Bruce Smith

November 19, 2019 Smith Bruce


Feral children leave the inside screens

to mime the screens outside, they rule

a world slightly outside, slightly inside this one

where they’re zealots, martyrs,

spies, slight climate kids in the state of Whoa –

twitch pivot point– a dance that’s the panic

of captives let out or a syndrome you want to know

if it’s the wind makes them different unstrung

puppets, makes their skin shivery if it’s the wind

makes them more or less afflicted in their want

to move and ruin stuff musically what

currency what fraction what reckoning

of the illuminated creatures under what gusts

of favor what gusts of catastrophe to be

the kids have knock offs of likenesses of dead

ringers of guns they point and squeeze

long liquid arcs from they have in mind

machines men use and foes

and echoes, smoke, rarefactions, valves open

and shut, absences as in truancies,

vacancies, vacuums, ghosts, where are the folks

you want to know the body beside itself

here and elsewhere in the city the wind obliterates

the space between the south side and the near

east side, self-storage, overpass, bus station

name one that isn’t a windless end

of times, hasn’t been made of wind by wind

and wind made by variance of have

and have not, pressure and absence sway and size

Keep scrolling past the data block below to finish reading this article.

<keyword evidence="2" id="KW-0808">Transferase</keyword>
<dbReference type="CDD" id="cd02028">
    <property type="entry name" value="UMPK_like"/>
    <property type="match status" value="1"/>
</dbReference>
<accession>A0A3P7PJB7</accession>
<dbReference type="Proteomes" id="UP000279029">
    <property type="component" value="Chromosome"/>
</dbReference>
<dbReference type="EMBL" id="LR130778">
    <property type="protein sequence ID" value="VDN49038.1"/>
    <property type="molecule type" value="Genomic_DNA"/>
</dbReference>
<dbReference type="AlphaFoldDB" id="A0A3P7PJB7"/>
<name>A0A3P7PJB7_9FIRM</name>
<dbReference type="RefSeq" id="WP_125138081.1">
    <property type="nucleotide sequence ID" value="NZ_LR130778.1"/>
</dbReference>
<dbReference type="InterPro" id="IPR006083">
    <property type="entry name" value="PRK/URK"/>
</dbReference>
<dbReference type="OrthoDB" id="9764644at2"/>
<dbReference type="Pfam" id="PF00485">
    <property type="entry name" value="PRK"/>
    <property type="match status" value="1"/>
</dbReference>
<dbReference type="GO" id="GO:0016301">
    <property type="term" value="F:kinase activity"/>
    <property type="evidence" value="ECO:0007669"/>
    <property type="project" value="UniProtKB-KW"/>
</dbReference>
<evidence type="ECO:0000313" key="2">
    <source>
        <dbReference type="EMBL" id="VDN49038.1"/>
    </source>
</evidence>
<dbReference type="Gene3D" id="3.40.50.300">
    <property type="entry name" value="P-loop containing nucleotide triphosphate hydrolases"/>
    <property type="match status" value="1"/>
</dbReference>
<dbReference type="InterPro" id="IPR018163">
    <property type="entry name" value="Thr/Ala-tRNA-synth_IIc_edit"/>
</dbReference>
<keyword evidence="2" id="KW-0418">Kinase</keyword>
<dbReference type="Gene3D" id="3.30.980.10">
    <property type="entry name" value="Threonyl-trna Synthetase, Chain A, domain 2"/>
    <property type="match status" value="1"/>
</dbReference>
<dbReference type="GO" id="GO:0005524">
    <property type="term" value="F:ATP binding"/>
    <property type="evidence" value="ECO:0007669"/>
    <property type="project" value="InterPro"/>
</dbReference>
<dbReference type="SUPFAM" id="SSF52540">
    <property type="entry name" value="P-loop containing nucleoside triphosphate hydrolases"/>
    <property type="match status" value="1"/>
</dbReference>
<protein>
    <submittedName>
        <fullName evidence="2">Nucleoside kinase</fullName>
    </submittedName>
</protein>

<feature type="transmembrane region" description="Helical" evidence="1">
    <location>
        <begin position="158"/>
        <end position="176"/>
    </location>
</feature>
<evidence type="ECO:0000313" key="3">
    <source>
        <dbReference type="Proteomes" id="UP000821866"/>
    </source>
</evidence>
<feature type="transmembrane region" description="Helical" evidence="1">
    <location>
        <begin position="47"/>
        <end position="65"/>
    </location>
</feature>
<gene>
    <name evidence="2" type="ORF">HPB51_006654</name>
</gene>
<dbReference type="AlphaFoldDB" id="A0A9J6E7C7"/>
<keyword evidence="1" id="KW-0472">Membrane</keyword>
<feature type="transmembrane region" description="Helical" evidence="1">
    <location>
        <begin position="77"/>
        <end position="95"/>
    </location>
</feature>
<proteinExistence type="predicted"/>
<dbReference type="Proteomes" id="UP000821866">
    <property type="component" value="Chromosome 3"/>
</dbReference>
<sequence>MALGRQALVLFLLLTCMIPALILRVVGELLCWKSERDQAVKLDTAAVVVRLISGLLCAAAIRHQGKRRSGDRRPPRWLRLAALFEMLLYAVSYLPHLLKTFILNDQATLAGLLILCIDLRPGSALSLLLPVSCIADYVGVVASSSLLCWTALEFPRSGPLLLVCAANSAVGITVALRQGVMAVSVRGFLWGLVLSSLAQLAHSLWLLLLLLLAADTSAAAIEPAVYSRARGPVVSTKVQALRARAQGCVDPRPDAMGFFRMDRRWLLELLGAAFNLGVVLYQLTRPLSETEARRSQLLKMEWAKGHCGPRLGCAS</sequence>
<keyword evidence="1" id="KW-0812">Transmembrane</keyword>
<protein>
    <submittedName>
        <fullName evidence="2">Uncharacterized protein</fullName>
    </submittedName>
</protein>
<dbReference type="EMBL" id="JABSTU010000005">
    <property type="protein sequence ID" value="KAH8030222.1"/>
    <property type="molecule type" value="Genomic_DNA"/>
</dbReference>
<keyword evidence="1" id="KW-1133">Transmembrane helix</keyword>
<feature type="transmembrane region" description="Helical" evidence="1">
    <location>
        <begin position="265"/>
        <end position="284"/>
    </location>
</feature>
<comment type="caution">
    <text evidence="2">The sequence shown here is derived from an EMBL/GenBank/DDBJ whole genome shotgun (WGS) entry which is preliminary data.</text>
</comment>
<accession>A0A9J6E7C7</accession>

of the aperture you see kids being feral

kids through whose fur gets matted by cool

streams from the liquidators. Is it real or not

you and the law want to know when its drawn

force or not, heat or not, kids

in their ecstatic packs before wind breaks them

into ones you take aside and give

the talking to about skin and color and power

You want a story with a cool arc

and a swerve, a man strapped or stopped as a reprimand

a merciful, forgiving man, a woman

kids swarm under the street light, flapping

their wings then zombie walking

with loaded guns aimed at other brilliant

others rationing crackers from a box

fingering their automatic weapons.

Bruce Smith was born and raised in Philadelphia, Pennsylvania. He is the author of six books of poems: The Common Wages; Silver and Information (National Poetry Series, selected by Hayden Carruth); Mercy Seat; The Other Lover (University of Chicago), which was a finalist for both the National Book Award and the Pulitzer Prize; Songs for Two Voices (Chicago, 2005); and most recently, Devotions, a finalist for the National Book Award, the National Book Critics Circle Award, and the Los Angeles Times Book Award, and winner of the William Carlos Williams Prize. He teaches at Syracuse University.